25 years later, ‘Friends’ is still better than whatever you’re currently binge-watching

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25 years later, ‘Friends’ is still better than whatever you’re currently binge-watching

"Friends" is about a group of 20-somethings living in New York.

Getty Images

"Friends" is about a group of 20-somethings living in New York.

Getty Images

Getty Images

"Friends" is about a group of 20-somethings living in New York.

Trevor Tyle, Editor-in-Chief

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Twenty-five years ago, the world was introduced to Central Perk, a small New York coffee shop where six inseparable 20-somethings would ultimately spend the next 10 years trying to navigate adulthood together. 

It was a success that no one could’ve predicted — I guess it’s fair to say that no one told them life was gonna be this way (insert clapping here). But since its premiere on Sept. 22, 1994, “Friends” has become a cultural staple in a way few television shows ever could. 

While an average 23 million viewers per episode would warrant that kind of legacy, what’s astounding is that the show’s popularity has only increased in the years following its conclusion. Last year, Netflix viewers streamed 32.6 billion minutes of the series, making it the second most-streamed program on the platform behind only “The Office.” 

But what is it that makes “Friends” so special?

In short, it’s the friends themselves. We see ourselves in these characters. Whether it’s Ross’ incessant whining about a stolen sandwich or Monica’s irresistible — and borderline disturbing — urge to clean everything in sight, there’s something relatable in the ridiculousness of these characters. I’ve perhaps never related to any fictional character more than Chandler Bing, who thrives on sarcasm and making jokes when he’s uncomfortable to get through life unscathed. All six of the friends feel, for better or worse, real.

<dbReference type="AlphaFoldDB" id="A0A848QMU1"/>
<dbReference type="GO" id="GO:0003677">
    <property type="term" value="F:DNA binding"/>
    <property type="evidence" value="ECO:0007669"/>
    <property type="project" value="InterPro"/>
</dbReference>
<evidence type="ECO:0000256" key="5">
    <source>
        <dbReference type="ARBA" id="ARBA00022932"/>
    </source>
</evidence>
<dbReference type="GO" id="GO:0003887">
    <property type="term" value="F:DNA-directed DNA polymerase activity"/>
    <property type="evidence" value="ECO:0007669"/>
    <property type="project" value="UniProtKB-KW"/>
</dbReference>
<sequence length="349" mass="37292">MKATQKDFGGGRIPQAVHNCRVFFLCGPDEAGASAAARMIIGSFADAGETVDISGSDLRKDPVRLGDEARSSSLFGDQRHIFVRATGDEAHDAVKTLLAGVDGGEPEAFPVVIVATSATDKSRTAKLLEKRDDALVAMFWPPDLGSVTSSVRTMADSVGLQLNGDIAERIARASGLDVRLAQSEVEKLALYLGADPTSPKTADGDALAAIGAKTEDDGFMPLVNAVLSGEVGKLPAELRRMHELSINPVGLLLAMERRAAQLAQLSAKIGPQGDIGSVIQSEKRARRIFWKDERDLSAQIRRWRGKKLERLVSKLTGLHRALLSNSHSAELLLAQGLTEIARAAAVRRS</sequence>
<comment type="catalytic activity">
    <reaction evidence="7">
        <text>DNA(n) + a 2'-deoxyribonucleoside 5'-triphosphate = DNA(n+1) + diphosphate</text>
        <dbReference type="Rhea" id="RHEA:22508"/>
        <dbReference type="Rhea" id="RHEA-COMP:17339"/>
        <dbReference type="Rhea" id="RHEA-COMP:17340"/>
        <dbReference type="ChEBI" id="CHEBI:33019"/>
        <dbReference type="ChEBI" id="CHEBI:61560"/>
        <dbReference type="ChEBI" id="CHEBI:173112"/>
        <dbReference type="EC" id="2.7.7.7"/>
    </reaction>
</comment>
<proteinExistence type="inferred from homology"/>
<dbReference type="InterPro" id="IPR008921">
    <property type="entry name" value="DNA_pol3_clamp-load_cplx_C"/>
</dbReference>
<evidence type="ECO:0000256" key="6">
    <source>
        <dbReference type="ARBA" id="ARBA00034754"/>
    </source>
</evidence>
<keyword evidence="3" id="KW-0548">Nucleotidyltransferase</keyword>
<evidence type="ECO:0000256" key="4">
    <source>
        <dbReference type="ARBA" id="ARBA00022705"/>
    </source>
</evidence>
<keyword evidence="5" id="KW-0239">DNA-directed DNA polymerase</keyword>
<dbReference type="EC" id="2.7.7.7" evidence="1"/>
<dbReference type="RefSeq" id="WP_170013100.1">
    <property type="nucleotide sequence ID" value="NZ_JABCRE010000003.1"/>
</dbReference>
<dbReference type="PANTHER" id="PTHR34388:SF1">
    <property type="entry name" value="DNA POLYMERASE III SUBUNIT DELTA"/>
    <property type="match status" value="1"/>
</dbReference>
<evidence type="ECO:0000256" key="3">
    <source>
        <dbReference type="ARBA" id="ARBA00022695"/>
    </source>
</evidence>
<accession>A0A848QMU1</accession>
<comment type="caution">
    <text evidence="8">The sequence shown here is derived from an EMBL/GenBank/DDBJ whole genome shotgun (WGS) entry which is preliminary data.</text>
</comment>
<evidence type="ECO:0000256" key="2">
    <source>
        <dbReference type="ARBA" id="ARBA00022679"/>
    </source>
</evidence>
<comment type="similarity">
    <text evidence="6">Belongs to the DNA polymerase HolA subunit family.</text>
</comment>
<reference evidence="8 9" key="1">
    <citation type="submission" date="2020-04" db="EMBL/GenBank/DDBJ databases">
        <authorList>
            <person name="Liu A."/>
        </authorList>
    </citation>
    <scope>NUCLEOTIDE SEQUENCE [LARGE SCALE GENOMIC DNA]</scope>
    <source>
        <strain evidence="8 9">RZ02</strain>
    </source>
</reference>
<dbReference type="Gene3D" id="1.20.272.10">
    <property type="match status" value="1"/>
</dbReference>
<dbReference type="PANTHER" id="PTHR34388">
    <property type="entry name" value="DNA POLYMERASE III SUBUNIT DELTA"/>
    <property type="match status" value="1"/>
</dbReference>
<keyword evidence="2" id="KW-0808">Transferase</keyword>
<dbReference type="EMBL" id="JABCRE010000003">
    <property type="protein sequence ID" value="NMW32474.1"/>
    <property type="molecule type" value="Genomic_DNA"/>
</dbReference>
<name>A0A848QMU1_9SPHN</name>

At its surface, the simplicity of the show makes it easy to binge, but the success of “Friends” may also be rooted in its psychological benefits. In spite of its relatively realistic scenarios — excluding the obviously absurd presumption that six adults in their 20s and 30s really have that much money and free time on their hands — “Friends” offers a rather escapist approach to the harsh realities of adulthood, which, according to several studies, can help viewers cope with anxiety.

“Friends” boasts an unequivocal joy that just isn’t comparable to any of its contemporaries. Hell, ratings for the series increased 17% in the wake of 9/11, largely due to the show’s optimism, according to co-creator Marta Kauffman. (Given the current political climate, it’s no surprise that optimism still has such a large appeal.)

Over two decades after “Friends” premiered, the central conflicts presented across its ten seasons are still just as relevant. As college students, many of us are entering our 20s, and much like Ross, Rachel, Phoebe, Monica, Chandler and Joey, we’re at a pivot-al (pun intended) moment in our lives, learning that adulthood is hard, but it’s doable — especially if you’ve got good friends by your side.

There’s one particular line in the show’s pilot that encapsulates this collective struggle shared by the characters and audience: “Welcome to the real world. It sucks. You’re gonna love it.” (Could that be any more accurate?) It’s a sentiment that follows those characters right up until the show’s emotional finale, and one that its audience has carried long after.

“Friends” did more than give us an iconic haircut or a catchy tune about a foul-smelling feline. It’s transcended — and shaped — generations of people trying to figure out life as an adult. It was there for my parents when they were in their 20s, and now it’s there for me, too. 

It’s been 25 years, and the heart and humor of “Friends” have beyond endured the test of time. And there will probably never be anything quite like it ever again.